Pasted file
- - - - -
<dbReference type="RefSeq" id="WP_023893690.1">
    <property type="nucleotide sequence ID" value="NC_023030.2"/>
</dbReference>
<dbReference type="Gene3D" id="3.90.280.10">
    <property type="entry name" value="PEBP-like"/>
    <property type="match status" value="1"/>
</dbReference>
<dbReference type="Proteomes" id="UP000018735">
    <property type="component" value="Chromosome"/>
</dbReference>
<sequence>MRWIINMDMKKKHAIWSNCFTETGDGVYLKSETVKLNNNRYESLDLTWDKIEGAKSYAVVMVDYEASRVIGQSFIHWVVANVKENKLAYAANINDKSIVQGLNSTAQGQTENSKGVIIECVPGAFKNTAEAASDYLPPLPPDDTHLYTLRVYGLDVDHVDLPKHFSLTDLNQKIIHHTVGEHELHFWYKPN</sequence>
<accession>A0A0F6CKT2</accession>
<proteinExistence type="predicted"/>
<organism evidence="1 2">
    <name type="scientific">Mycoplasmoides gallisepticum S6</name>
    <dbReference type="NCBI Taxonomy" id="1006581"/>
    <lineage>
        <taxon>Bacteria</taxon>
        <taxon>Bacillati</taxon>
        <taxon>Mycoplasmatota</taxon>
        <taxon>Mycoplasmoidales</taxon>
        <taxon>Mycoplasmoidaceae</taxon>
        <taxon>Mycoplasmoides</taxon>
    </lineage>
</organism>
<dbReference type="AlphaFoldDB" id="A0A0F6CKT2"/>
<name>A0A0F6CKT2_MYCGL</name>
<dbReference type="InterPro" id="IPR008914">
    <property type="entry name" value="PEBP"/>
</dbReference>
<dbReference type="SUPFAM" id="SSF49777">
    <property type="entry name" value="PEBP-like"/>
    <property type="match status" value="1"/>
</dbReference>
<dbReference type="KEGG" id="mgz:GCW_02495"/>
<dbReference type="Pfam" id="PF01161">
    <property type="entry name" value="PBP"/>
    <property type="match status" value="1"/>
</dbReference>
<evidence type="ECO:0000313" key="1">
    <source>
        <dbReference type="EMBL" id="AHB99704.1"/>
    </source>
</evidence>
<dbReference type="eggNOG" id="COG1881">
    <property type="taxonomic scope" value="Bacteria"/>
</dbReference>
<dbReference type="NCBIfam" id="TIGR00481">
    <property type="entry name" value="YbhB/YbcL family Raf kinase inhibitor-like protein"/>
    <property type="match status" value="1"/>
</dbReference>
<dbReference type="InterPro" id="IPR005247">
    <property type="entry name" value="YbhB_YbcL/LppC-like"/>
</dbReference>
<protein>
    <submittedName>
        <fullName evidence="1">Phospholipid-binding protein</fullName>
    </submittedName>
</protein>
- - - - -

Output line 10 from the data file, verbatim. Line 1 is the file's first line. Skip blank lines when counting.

</dbReference>